Shaw suggested in his letter: “One question that may be raised in light of this opinion is the question of whether the salary commission must meet to modify its prior action. I do not believe that such action is absolutely necessary. As I mentioned previously, the approval of a cost of living adjustment is a two-step process. The salary commission merely acts to authorize the county commission to implement the adjustment. The county commission itself must take action to approve an adjustment for elected officials, determine the amount of the adjustment and determine when the adjustment should become effective. Accordingly, if the county commission should choose to approve a cost of living adjustment for elected officers, it could stipulate in its approval that the adjustment would become effective only upon the beginning of a new term of office for each official.”

If the salary commission decides to hold another meeting and rescind its previous motion, they have until Dec. 15 to hold another meeting.

WILL PREVIOUS COLA
MONEY BE RETURNED?
“I don’t know what the final answers are going to be but we’re asking county counselor Bob Shaw to take the lead on the statutory issues,” said Pryor.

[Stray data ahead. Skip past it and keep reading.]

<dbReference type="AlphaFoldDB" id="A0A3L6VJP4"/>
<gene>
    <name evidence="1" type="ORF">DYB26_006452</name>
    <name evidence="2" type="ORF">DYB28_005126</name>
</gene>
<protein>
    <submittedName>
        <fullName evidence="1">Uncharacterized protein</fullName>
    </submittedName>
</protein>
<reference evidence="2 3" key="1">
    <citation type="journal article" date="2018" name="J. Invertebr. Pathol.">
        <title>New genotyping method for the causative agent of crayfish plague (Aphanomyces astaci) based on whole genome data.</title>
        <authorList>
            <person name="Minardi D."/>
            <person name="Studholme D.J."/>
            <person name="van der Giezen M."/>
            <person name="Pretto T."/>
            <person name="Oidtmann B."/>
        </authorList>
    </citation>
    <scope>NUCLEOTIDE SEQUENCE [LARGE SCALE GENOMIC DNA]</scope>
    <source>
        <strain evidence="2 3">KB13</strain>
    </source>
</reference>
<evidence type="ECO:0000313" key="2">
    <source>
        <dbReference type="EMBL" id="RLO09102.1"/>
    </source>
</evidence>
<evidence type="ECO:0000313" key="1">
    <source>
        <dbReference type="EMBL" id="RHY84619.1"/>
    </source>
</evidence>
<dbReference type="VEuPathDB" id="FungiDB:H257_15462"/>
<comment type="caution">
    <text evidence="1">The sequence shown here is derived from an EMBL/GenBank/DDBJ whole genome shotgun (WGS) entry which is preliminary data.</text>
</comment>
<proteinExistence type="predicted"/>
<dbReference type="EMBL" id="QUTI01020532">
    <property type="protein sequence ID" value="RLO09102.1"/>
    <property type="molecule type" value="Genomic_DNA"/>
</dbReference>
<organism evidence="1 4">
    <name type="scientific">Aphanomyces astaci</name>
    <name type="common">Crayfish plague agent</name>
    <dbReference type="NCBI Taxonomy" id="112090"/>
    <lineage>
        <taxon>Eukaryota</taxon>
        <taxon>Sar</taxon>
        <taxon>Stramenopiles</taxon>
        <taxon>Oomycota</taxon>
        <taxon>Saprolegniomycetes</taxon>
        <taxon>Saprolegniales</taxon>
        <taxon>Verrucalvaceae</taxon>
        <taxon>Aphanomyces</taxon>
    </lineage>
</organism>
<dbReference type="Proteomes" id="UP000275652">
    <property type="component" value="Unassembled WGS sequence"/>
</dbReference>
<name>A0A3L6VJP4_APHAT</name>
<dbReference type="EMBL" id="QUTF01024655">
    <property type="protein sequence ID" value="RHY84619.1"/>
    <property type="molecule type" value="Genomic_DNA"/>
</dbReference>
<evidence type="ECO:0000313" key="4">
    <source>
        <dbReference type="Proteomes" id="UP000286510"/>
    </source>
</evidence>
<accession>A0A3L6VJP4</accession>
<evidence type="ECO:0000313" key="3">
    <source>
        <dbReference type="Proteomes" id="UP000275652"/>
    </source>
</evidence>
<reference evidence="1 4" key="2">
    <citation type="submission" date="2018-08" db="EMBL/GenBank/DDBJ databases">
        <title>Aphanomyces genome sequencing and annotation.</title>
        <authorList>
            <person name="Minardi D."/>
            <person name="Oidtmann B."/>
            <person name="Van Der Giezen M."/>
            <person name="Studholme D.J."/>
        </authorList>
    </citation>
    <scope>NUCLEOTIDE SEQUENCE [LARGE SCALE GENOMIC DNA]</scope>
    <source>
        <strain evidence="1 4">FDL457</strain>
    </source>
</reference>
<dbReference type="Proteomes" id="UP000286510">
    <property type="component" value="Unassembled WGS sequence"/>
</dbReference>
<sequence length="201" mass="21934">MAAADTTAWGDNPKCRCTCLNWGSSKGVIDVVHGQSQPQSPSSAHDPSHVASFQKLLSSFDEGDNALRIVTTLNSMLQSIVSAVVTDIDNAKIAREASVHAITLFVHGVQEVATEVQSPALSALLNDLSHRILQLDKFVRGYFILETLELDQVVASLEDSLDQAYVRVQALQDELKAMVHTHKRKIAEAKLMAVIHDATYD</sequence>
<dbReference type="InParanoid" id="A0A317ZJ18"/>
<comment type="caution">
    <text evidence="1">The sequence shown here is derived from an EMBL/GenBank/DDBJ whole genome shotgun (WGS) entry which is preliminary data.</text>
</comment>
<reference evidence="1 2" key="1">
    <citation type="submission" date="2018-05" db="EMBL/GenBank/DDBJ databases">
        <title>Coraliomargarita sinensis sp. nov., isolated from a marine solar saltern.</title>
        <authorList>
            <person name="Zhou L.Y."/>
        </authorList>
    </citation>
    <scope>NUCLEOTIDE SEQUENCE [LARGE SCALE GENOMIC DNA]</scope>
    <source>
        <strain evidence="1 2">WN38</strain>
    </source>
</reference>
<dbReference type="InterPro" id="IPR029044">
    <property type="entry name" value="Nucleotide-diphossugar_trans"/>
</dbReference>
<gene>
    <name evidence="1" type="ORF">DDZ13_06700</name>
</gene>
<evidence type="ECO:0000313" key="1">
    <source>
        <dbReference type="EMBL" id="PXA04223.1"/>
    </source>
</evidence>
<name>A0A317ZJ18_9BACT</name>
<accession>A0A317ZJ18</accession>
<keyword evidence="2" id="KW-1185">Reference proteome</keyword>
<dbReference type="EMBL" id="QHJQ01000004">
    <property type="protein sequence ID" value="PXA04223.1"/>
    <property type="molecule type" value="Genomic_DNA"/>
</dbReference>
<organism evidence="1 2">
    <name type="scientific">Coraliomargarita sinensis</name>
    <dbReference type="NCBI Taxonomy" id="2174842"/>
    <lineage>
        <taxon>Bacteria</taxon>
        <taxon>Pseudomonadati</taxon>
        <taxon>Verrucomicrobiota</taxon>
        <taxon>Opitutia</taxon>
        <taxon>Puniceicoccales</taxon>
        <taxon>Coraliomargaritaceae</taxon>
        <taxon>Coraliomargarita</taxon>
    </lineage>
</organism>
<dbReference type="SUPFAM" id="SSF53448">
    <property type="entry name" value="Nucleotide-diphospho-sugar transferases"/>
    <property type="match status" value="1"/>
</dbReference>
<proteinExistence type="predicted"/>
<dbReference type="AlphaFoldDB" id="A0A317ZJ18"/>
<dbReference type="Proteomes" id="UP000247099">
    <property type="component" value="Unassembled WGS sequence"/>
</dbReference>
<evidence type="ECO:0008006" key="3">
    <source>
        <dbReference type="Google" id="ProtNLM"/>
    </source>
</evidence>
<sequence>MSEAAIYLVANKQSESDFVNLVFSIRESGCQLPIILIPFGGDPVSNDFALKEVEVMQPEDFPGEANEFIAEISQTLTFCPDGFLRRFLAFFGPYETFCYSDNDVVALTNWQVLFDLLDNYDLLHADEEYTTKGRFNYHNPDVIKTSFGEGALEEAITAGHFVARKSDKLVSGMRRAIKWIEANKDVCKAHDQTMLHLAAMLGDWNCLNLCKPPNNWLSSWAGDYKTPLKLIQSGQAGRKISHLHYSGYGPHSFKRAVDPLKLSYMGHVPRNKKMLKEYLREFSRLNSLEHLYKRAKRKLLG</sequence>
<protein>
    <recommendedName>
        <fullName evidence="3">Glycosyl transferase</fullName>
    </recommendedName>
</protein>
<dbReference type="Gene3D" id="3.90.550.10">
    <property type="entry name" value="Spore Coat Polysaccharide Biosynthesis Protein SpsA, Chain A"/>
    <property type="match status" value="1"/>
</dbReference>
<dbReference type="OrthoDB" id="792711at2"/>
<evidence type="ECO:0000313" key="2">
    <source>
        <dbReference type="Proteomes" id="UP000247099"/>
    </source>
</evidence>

Plunkett agreed, stating that while no decisions have been made about collecting past mid-term COLAs, it will be under consideration.

“It’s something we’re going to take under review,” said Plunkett.

If the commission would decide to pursue the recapture of previously paid mid-term COLA’s to the officeholders, it could potentially affect all members of the salary commission.

The Platte County Salary Commission is comprised of 12 elected officials. Those serving on the commission are: Knight, Pryor, Plunkett, Collector Donna Nash, Sheriff Richard Anderson, County Clerk Sandy Krohne, Public Administrator Terry Edwards, Assessor Lisa Pope, Auditor Sandra Thomas, Treasurer Bonnie Brown, Recorder of Deeds Ida Cox and Prosecuting Attorney Eric Zahnd. However, Zahnd would not be affected because his salary is set by state statute.